Almost all the students in my Harvard classroom were biased…including me

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I had a life-changing moment in 2015 when I was a graduate student at the Harvard Kennedy School. As part of a development economics class in the MPA/ID program (Master in Public Administration in International Development) we were asked to take the Implicit Association Test (IAT) on gender and career. It's a blitz fast 3 minute game of reflexes where you associate certain words with gender. With a full time working mother, an engineering degree from MIT and having held numerous leadership positions in management prior to graduate school, I wasn't too worried about my performance. …

This piece was published as an opinion piece in the Daily Star.

The importance of women having financial independence cannot be overstated. It is the number one reason women stay in an abusive relationship as they would not be able to support themselves or their children outside of it. As a working woman myself, I am earnest in my efforts in encouraging other women to earn and manage their own money. At the same time, there is a difference between encouraging women to work and shaming them if they choose not to.

I see women being called lazy, being a burden or having wasted their education if they do not work. While any of those descriptions can be true for an individual (women and men), it cannot be used to broad-brush an extremely complex socio-economic phenomenon. …

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My daughter Aisha was 11 months old when I filed into Cemex for our opening address from Dean Levin. I am a geographically single mom: my husband is back in Bangladesh. He needs to keep working to support us. My parents packed up their apartment in Dhaka and moved to the USA to help raise Aisha while I am in school. I am also a dual degree candidate with the Harvard Kennedy School and the four of us have been on a bi-coastal journey for the past two years.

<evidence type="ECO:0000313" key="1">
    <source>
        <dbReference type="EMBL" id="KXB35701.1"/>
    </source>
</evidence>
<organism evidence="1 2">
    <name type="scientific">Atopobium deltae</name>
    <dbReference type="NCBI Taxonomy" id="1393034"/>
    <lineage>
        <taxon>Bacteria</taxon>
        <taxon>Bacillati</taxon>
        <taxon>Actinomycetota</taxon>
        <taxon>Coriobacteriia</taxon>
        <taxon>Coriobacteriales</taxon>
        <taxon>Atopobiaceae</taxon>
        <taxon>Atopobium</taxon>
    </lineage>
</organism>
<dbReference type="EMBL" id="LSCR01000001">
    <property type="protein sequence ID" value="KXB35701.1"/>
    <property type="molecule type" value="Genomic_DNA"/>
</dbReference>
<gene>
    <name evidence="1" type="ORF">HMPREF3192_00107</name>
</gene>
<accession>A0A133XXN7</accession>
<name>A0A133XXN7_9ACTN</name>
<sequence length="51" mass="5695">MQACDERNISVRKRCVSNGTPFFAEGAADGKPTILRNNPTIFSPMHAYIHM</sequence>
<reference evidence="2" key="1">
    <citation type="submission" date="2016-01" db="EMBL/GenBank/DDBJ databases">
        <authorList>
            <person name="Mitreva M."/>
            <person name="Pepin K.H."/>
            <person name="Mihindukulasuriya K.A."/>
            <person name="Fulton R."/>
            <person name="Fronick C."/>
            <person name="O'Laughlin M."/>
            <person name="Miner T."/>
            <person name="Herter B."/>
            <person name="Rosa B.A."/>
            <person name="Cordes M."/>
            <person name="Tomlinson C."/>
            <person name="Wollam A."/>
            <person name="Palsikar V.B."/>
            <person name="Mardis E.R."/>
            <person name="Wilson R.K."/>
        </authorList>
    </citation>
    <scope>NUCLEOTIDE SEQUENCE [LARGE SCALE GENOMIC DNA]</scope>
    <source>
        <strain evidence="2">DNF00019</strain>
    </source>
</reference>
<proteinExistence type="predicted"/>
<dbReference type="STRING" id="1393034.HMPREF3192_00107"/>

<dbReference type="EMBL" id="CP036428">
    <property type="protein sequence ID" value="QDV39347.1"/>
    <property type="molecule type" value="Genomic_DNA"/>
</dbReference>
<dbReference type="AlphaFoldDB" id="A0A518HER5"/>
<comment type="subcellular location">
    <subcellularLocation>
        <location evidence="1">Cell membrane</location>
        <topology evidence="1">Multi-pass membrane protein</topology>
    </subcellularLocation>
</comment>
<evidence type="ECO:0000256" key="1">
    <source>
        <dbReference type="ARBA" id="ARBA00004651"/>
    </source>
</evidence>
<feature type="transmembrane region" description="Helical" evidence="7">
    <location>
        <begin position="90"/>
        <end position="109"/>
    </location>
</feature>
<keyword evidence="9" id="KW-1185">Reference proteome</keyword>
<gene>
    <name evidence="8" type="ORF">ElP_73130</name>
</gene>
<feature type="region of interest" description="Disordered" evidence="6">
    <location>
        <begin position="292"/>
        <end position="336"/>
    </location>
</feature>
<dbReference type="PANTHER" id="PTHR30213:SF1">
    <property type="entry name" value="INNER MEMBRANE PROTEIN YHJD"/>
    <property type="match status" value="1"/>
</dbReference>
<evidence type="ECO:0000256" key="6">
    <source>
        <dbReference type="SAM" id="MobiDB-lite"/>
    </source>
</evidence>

I could talk at length about the pains and joys of being a mom at graduate school: my decision to stop nursing because I couldn’t keep up with classes and pumping, the awkward look from the recruiter when I asked about daycare, the creeping doubt if I should have asked that question at all, the endless cuddles for Aisha from classmates, family portraits in the shimmer of Memorial Church. …

Exploring equitable growth in Kenya and Rwanda

Coming from Bangladesh, I really wanted to go to Kenya and Rwanda for my Global Study Trip at the Stanford Graduate School of Business as I was keen to see how other developing countries are managing their growth process. Bangladesh is unique in that relative to per capita GDP, its human development indicators are unpredictably high (sometimes referred to as the Bangladesh paradox). I was curious to see how Kenya and Rwanda, the former with a much higher GDP and latter with a much lower GDP, stacked up to Bangladesh.

Rising tides or lift boats first?

At the heart of every growth debate is the classic question: will rising tides lift all boats or do you lift the boats at the bottom instead? Most countries simply accept that rising tides will lift all boats and opt for a market driven economy that will grow the pie for everyone. Our meeting at Bridge International Academies was exemplary of this conundrum in a microcosm. Bridge runs low-cost private schools in Kenya and other developing countries but at $5-$7/month, they are out of the reach of the poorest. But that prices also lets the academy have the economies of scale to reach the largest number of students possible while ensuring sufficient quality. Much of the criticism it faces is that the price point makes it out of reach for the poorest — but should they sacrifice absolute number of students reached for the hardest to reach? …


Shammi Quddus

Product Manager @ Google | Stanford MBA | Harvard MPAID | MIT Eng